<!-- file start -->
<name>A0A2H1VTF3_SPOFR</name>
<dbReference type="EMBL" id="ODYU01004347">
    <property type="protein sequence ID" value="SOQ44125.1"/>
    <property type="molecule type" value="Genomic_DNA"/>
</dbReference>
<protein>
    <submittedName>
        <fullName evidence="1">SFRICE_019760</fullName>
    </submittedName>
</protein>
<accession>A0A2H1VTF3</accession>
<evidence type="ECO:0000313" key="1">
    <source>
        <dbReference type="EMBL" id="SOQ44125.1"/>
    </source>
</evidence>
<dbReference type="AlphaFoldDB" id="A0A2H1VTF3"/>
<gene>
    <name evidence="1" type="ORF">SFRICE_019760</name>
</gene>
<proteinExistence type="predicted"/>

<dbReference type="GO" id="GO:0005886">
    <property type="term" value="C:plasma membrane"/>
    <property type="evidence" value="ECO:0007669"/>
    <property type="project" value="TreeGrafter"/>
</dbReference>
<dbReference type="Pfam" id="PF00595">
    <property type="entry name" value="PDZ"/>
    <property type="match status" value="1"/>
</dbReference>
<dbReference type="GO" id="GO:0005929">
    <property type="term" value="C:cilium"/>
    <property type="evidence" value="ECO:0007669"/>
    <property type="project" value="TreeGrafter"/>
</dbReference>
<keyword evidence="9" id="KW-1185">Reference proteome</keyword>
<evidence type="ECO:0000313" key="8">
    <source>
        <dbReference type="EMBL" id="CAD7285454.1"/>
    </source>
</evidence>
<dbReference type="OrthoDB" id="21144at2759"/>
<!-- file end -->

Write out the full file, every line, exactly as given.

<name>A0A2H1VTF3_SPOFR</name>
<dbReference type="EMBL" id="ODYU01004347">
    <property type="protein sequence ID" value="SOQ44125.1"/>
    <property type="molecule type" value="Genomic_DNA"/>
</dbReference>
<protein>
    <submittedName>
        <fullName evidence="1">SFRICE_019760</fullName>
    </submittedName>
</protein>
<accession>A0A2H1VTF3</accession>
<evidence type="ECO:0000313" key="1">
    <source>
        <dbReference type="EMBL" id="SOQ44125.1"/>
    </source>
</evidence>
<dbReference type="AlphaFoldDB" id="A0A2H1VTF3"/>
<gene>
    <name evidence="1" type="ORF">SFRICE_019760</name>
</gene>
<proteinExistence type="predicted"/>

<dbReference type="GO" id="GO:0005886">
    <property type="term" value="C:plasma membrane"/>
    <property type="evidence" value="ECO:0007669"/>
    <property type="project" value="TreeGrafter"/>
</dbReference>
<dbReference type="Pfam" id="PF00595">
    <property type="entry name" value="PDZ"/>
    <property type="match status" value="1"/>
</dbReference>
<dbReference type="GO" id="GO:0005929">
    <property type="term" value="C:cilium"/>
    <property type="evidence" value="ECO:0007669"/>
    <property type="project" value="TreeGrafter"/>
</dbReference>
<keyword evidence="9" id="KW-1185">Reference proteome</keyword>
<evidence type="ECO:0000313" key="8">
    <source>
        <dbReference type="EMBL" id="CAD7285454.1"/>
    </source>
</evidence>
<dbReference type="OrthoDB" id="21144at2759"/>